by Sev Geraskin
Mon Jan 23 2023
We hear the terms POC (Proof of Concept) and MVP (Minimum Viable Product) used interchangeably daily. When a startup seeks to build a product and engages a third party, this ambiguity could misalign expectations between a startup and a service provider. So what is the difference between POC and MVP, and when would you build each?
Startups use POC to test the feasibility of their idea with a few potential customers when the startup is unsure if their idea works. POC is not built for scale but only for those few initial users. You would not use POC to discover PMF (product market fit) since PMF is a degree to which a product satisfies customers in numbers.
POC usually takes days to weeks to build and is an excellent option for bootstrapped startups to validate a business idea as efficiently as possible. POC is more of an exercise than a product and does not scale beyond a few users. As a bootstrapped startup, building an extensive product before getting feedback from the first few users means spending too much time and money on something that might have little to no use.
POC also does not have to be automated or be software at all. For example, if you are building the next Amazon, your first goal should be to move a few packages from a seller to a buyer. You would use people to package, deliver, and send notifications without always being concerned with automation. If you managed to satisfy those first users of the system and demonstrated your idea's differentiators, you might have completed a POC and are ready to build an MVP.
To measure the success of POC and validate your idea, you would get feedback from those users participating in the exercise through surveys and interviews.
Once you have already validated your idea and proven it works, congrats! You might be ready to build your MVP. Now, you are ready to automate and scale your core processes and functionality. The goal for MVP is to discover Product Market Fit and be able to pivot, test, and iterate with your product.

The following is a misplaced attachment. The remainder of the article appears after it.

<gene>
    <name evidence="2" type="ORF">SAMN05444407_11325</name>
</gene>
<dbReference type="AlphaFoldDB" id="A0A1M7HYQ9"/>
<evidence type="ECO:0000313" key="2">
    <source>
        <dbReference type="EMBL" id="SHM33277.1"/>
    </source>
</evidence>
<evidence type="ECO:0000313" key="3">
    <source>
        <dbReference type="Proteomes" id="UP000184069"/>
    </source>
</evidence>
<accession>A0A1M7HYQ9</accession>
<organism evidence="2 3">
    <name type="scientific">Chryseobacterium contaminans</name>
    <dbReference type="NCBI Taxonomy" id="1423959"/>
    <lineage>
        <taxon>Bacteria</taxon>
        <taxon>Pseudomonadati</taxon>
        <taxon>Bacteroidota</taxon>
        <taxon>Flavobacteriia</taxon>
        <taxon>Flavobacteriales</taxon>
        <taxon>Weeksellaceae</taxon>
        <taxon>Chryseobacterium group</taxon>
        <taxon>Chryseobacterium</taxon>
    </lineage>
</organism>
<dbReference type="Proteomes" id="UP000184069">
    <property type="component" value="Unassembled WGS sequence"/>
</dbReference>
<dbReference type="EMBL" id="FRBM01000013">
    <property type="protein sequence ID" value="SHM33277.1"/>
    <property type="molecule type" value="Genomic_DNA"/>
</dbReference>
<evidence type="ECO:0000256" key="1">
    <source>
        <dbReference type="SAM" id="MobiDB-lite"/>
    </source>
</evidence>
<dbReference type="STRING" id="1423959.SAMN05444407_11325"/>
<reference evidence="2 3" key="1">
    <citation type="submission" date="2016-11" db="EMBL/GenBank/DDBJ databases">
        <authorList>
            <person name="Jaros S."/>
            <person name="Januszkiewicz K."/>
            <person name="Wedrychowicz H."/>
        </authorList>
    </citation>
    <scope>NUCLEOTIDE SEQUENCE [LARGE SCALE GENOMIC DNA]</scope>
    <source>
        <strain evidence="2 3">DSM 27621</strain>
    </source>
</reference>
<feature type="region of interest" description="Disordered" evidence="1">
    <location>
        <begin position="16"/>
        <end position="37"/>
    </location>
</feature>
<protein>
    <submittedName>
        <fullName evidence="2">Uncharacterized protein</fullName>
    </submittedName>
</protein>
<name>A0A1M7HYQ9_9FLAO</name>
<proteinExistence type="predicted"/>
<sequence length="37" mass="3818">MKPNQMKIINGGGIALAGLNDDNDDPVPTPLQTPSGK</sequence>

MVP usually takes several months to build and is used by bootstrapped or funded startups to find PMF. Since finding PMF involves validating with customers in numbers, your MVP should be a quality product that scales to support the increasing number of simultaneous users.
Unfortunately, many MVP implementations sacrifice product quality. That's the wrong approach. The critical letter in MVP is V, which stands for viable. MVP saves effort vs mature products by providing a minimum number of polished features and should be built to the standards of commercial products. The subpar-quality product would block user growth and prevent PMF discovery.
To measure MVP's success, you want to go beyond gathering direct feedback from users via surveys and interviews. You want to analyze customer reviews and track user analytics, such as viral cycle time or the amount of time it takes a user to invite another user to your product or platform.
|Why build it?||To validate your idea||To find product market fit|
|What is it?||An exercise focused on testing if your idea can be turned to reality||A usable quality product with a minimal set of features|
|Build to scale with users?||No||Yes|
|How long to build?||Usually Days or Weeks||Usually Several Months|
|When to build?||Bootstrapped startups with zero to few users||Bootstrapped or funded startups with few to many users or customers|
|How to measure success?||Surveys, direct user feedback, interviews||Surveys, direct user feedback, interviews, customer reviews, viral cycle time, user analytics|